Compared to the elevation of classical ballet, modern dance found itself to be grounded and did not approach gravity the same way. Graham makes you also work on the following three principles: SHIFT OF THE WEIGHT, FALLS and OFF BALANCES.

Beyond the physical training

Graham exercises are not just physical actions. They build what you want to say. Not with words. But with your physicality. Martha Graham created a technique to explore and speak about human expression. It's a language, a movement vocabulary, born out of an inner life. 

Focusing on Graham's teaching principles

The fact that Graham can't be reduced to gymnastics has to be reflected in the teaching process. 

Martha Graham herself taught with images. With metaphors. Not counts. Even though you find a set of exercices today, the counts have changed over the courses of years, so have the different variations and exercices performed.

Martha Graham taught the action and the breath. Not positions and shapes. She valued the intention. She was interested in how dancers would move, where they were going and why.

Discovering Vintage Graham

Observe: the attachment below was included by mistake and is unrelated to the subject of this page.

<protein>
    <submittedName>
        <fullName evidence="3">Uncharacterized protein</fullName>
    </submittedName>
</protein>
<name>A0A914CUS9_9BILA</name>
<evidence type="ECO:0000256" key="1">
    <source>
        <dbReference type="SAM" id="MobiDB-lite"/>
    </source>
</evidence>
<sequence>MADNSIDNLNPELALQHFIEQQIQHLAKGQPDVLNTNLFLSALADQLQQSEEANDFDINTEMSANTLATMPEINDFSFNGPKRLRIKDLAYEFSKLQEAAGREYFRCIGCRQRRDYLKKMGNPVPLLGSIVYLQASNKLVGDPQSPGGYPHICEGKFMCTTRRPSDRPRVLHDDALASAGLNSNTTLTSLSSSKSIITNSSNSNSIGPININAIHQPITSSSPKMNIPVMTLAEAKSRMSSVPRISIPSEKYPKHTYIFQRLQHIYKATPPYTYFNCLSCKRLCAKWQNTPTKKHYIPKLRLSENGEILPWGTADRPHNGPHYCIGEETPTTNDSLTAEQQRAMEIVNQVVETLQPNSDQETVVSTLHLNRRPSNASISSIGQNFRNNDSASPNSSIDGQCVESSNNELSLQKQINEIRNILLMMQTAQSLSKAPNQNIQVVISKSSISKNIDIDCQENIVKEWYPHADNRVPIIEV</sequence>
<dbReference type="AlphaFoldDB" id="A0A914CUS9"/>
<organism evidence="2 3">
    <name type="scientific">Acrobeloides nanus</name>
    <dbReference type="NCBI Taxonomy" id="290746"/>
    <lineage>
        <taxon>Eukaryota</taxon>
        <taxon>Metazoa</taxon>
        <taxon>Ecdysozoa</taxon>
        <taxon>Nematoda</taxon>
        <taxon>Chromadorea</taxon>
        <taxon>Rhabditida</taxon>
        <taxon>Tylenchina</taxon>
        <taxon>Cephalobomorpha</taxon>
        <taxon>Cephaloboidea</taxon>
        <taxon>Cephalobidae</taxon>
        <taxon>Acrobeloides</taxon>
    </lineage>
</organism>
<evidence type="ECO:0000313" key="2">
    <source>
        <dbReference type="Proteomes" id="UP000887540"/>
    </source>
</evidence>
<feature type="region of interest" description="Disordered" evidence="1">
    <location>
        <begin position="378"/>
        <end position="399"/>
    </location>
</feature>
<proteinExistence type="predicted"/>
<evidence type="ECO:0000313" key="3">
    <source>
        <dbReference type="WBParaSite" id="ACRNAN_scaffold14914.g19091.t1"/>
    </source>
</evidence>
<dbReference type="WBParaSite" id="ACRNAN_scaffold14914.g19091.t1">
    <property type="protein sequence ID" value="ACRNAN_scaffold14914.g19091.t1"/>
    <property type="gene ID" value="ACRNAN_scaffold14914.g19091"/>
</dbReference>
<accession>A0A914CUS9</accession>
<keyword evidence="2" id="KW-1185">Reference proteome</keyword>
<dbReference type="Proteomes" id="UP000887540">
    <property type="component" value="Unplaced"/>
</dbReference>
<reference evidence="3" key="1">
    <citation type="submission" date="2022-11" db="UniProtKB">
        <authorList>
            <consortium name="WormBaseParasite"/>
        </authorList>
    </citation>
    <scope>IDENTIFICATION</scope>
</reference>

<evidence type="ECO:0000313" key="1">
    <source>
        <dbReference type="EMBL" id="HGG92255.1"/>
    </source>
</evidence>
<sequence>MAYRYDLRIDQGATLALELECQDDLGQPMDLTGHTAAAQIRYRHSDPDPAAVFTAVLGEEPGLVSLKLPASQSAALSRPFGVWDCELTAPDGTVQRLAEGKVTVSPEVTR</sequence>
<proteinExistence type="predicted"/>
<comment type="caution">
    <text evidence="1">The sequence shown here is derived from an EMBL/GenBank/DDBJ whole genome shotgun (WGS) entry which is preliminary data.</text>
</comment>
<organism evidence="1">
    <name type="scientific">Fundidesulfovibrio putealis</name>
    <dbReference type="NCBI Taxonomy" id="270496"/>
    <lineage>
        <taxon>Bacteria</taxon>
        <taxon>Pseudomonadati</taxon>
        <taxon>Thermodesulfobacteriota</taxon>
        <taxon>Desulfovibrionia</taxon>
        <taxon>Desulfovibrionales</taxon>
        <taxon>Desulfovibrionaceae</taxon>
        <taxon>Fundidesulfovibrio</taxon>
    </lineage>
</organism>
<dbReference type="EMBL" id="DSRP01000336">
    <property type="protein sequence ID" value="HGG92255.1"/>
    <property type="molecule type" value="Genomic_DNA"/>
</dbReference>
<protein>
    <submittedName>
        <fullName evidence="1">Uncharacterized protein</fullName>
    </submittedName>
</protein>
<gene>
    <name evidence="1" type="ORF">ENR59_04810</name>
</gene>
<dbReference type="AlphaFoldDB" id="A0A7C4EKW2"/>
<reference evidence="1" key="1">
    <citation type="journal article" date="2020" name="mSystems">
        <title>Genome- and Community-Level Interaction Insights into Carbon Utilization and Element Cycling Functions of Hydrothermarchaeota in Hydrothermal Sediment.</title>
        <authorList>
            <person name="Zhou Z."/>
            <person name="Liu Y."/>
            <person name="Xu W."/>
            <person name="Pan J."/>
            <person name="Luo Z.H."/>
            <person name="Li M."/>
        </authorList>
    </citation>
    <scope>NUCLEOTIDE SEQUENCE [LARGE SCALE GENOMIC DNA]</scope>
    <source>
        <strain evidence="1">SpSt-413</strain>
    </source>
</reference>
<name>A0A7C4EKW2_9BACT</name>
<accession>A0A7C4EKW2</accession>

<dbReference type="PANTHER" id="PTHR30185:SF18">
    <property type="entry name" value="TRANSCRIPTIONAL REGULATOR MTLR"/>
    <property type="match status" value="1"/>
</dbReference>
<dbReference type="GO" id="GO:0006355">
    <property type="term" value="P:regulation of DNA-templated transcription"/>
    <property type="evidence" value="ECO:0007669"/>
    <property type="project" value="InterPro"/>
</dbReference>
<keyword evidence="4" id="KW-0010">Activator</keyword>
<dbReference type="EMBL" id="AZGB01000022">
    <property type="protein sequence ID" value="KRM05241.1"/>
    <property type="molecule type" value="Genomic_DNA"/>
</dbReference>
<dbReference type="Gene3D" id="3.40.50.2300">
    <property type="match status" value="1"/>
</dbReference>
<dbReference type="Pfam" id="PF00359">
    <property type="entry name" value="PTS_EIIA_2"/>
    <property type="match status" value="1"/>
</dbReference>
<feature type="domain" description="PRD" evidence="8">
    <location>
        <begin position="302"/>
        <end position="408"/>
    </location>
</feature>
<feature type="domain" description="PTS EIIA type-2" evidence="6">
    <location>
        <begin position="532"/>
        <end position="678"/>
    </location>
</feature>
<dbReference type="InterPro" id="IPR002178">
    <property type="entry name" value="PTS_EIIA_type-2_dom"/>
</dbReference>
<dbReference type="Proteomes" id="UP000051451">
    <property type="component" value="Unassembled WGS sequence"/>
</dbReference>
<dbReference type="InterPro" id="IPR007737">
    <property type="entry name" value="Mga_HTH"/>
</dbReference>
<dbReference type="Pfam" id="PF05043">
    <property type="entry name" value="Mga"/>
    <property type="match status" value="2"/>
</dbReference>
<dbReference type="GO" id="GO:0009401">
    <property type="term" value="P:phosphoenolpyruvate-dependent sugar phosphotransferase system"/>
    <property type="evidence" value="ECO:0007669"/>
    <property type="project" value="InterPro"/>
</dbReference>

The Graham technique kept evolving. Marnie saw it change from the 50's until today. New exercises or variations appeared. Some exercises stop being performed. Marnie brings all the "vintage" technique back to life in order for us to understand better how it evolved and to give us some distance and more options.  

For instance, imagine how surprised one Graham-trained dancer can be when learning that all curves of the back don't have to be contractions. Back in the sixties, the three first exercices (bounces, breathings, opening of the legs) didn't have any contractions. It was a simple ease while breathing out. 

Marnie also explained that in the early Graham works, there were only oppositional pulls. The spirals as we know them nowadays (in the 'turns around the back' for instance) came after Graham had toured in the Far East and had been influenced by Classical Eastern movements. 

We watched two videos showing company members demonstrate exercises: one from the thirties and the other one from the seventies. Thanks to Marnie's comments, it became clear how it changed and why.  

Finding freedom and our own path

Martha Graham invented as she taught. She moved in the moment. It is important to work from what you know, what you have in the moment, Marnie advised us. Every new moment brings something new.

Each teacher has a different experience, a different body type, a different technical level or even a different understanding of the technique. What matters to Marnie is what we do with it. She wanted us to understand the principles, learn from as many generations of Graham dancers as possible and then make our own choices. What we will share is  “our” Graham. Our own language.

She wanted us breathe, to explore and to enjoy Graham. In another word, she wanted us to be FREE. Isn’t that what technique should always be about anyway?

 

Rafael Molina, founder of Graham For Europe

Rafael Molina